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"No weapon, no motive, no clues. All we have to go on is this bloody corpse."
"Look again, Harry. That’s not blood. It’s tomato juice!"

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Director: John De Bello

Starring: David Miller, George Wilson, Sharon Taylor, J. Stephen Peace, Jack Riley, Gary Smith, Ron Shapiro, Ernie Myers, Al Sklar

Screenplay: Costa Dillon, John De Bello, J. Stephen Peace

Synopsis: A housewife watches as a tomato emerges from her garbage disposal unit, her puzzlement turning into terror as the tomato launches a savage attack upon her. All over America, tomatoes begin attacking the populace: a man drinks tomato juice and collapses in agony; an old couple sees their grandson devoured. At a facility run by the Department of Agriculture, police officers battle with the attacking fruits. A helicopter crashes when a tomato flies into it. A representative of the Department (Jack Riley) conspires to keep the uprising a secret, putting together an investigative team comprising the most obscure generals and scientists, and headed by a minor government functionary named Mason Dixon (David Miller). Mason and his team hold a meeting attended by the President’s Press Secretary, Jim Richardson (George Wilson), where Mason is assigned four operatives to help him, with Lt. Wilbur Finletter (J. Stephen Peace) being appointed his assistant. Meanwhile, tomato-related incidents continue to terrorise the nation. At a press conference, Jim Richardson is horrified when, at the last moment, someone questions him about the growing tomato menace. Richardson tells the gathered reporters that everything possible is being done, including the formation of a Senate Investigating Committee. However, at the first meeting of the Committee, it is discovered that a copy of the preliminary report on the tomato situation is missing. This document has fallen into the hands of the editor of the "Times" newspaper (Ron Shapiro) who, due to a shortage of qualified personnel, is forced to assign the tomato story to rookie reporter Lois Fairchild (Sharon Taylor). The President (Ernie Myers) sends Richardson to New York to meet with "Mind Maker" advertising executive Ed Swan (Al Sklar), hired to create a advertising campaign to reassure the American public. But it may already be too late: a giant tomato captured by the military is examined by scientists and found to be only – a cherry tomato!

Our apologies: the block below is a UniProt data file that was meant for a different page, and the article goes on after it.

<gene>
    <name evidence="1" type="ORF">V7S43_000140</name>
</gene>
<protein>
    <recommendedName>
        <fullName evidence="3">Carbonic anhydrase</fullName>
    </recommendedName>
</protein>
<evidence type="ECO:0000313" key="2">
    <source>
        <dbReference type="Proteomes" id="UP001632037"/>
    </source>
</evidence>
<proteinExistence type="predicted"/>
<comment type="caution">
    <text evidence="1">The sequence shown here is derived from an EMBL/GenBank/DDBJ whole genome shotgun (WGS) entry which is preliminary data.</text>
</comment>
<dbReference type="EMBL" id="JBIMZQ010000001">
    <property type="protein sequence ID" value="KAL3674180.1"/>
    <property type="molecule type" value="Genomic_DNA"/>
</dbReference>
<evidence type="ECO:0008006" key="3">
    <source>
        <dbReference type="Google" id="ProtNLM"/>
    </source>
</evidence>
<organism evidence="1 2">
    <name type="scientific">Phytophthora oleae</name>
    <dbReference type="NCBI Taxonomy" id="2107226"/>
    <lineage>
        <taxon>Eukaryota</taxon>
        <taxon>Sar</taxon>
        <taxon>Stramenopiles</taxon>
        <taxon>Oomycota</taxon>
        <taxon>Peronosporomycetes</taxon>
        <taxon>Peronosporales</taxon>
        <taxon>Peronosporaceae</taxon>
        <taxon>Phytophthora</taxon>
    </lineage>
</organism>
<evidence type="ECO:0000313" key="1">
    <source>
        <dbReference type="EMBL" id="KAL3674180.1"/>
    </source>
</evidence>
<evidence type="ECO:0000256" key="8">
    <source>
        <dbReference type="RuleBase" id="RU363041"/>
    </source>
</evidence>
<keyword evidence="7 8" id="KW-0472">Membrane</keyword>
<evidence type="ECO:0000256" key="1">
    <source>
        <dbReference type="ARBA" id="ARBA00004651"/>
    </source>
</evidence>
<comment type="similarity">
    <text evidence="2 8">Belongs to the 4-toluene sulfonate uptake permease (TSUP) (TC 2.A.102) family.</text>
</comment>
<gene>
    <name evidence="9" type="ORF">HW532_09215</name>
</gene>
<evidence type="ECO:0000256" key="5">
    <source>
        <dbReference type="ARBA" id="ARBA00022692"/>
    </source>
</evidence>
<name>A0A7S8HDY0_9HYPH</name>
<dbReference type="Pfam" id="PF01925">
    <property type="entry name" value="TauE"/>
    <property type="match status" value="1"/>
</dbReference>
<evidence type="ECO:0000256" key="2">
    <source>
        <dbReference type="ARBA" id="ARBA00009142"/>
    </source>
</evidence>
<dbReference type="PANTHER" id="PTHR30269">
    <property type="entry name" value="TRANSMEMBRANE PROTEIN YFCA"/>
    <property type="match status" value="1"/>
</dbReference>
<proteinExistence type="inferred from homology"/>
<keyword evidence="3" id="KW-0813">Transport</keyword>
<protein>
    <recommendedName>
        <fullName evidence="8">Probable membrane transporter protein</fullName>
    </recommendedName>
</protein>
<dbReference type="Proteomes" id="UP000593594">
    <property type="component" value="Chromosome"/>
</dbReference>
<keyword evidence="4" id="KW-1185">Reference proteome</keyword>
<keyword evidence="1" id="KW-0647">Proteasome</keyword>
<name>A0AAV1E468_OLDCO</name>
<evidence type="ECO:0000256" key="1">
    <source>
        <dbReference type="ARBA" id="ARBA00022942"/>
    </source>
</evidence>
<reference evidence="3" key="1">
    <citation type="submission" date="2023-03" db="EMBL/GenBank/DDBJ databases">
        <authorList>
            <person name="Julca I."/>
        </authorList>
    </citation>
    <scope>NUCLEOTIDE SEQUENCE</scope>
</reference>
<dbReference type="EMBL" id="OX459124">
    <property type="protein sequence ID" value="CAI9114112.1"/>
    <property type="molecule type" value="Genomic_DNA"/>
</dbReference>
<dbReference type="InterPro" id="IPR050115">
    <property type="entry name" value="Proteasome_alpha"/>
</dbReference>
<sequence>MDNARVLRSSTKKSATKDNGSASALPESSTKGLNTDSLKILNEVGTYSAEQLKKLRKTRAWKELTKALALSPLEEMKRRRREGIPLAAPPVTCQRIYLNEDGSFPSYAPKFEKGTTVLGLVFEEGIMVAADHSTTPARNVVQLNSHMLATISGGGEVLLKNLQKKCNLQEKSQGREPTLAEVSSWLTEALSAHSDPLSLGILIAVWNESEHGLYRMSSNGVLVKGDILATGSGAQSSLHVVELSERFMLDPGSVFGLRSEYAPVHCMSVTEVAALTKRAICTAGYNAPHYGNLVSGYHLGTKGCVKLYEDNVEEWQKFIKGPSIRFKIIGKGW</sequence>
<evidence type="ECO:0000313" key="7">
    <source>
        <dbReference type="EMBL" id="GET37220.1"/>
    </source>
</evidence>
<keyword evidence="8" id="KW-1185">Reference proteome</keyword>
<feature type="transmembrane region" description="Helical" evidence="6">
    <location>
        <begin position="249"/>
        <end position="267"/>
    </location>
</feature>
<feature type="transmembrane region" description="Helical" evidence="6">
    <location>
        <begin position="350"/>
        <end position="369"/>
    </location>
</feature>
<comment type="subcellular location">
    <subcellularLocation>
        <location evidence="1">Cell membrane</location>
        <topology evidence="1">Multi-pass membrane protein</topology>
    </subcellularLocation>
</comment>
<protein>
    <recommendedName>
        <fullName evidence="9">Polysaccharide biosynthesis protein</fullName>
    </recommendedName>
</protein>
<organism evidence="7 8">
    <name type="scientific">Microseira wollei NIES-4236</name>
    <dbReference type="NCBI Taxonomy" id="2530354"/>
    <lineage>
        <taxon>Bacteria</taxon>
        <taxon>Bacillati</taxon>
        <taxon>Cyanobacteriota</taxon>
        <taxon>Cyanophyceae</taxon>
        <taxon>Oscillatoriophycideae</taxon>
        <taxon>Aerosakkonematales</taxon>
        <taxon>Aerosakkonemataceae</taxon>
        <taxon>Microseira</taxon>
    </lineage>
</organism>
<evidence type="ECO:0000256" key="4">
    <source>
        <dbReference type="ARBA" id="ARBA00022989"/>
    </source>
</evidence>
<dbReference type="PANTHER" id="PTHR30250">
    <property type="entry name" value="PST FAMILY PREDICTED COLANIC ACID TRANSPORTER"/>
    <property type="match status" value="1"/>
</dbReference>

Comments: Since watching this film, I have been unable to shake a mental image of the following conversation being held Somewhere In Hollywood: "So, we’ve got some spare cash. Do we restore The Magnificent Ambersons or Attack Of The Killer Tomatoes?" "Tomatoes! Tomatoes!" Frankly, I’m not altogether sure that the world actually needed a "Director’s Cut" of Attack Of The Killer Tomatoes, but I have to admit that newly shot bookends and the various interruptions throughout the film do add a few more badly needed giggles to something brilliantly summed up by Steven Puchalski of "Shock Cinema" as "a twenty minute joke crammed into a ninety minute movie". It isn’t hard to imagine Attack Of The Killer Tomatoes coming into existence as the result of either a joke or a bet. And there’s nothing wrong with that – after all, many an engaging AIP movie began life in pretty much that way, starting out purely as a title that would look good on a poster. (And now that I think of it, most of Val Lewton’s films came about that way too.) However, the makers of this film had nowhere near the talent at their disposal that their predecessors did. Most of the cast were (all too obviously) amateurs, and the performances vary from the deliberately clunky to the just-plain-terrible. There are some laughs to be had, but there are also an awful lot of dead patches, filled up with footage of people driving along roads, being endlessly pursued by tomatoes, or yelling unintelligibly at each other. Perhaps the most interesting thing about Tomatoes, at least at this distance, is how much it resembles a dry run for Flying High! (aka Airplane!), right down to the basic genre-spoof premise, the various references to other films, the use of unrelated sight gags in the back of a number of scenes, and throwaway one-liners over P.A. systems, radios and televisions. Unfortunately, in place of the Zucker/Abrahams scattershot attitude of "don’t worry if you didn’t like that joke, there’ll be another along in a second", Tomatoes operates on a philosophy of "you’d better like that joke, because that’s it for the next five minutes". Ultimately, the real value of this film is how thoroughly it illustrates the B-Movie dictum that no deliberately bad movie can hold a candle to one that got that way by accident. You only have to compare Attack Of The Killer Tomatoes to any of Ed Wood’s films, or to Robot Monster, or even to The Giant Claw, to see what we mean.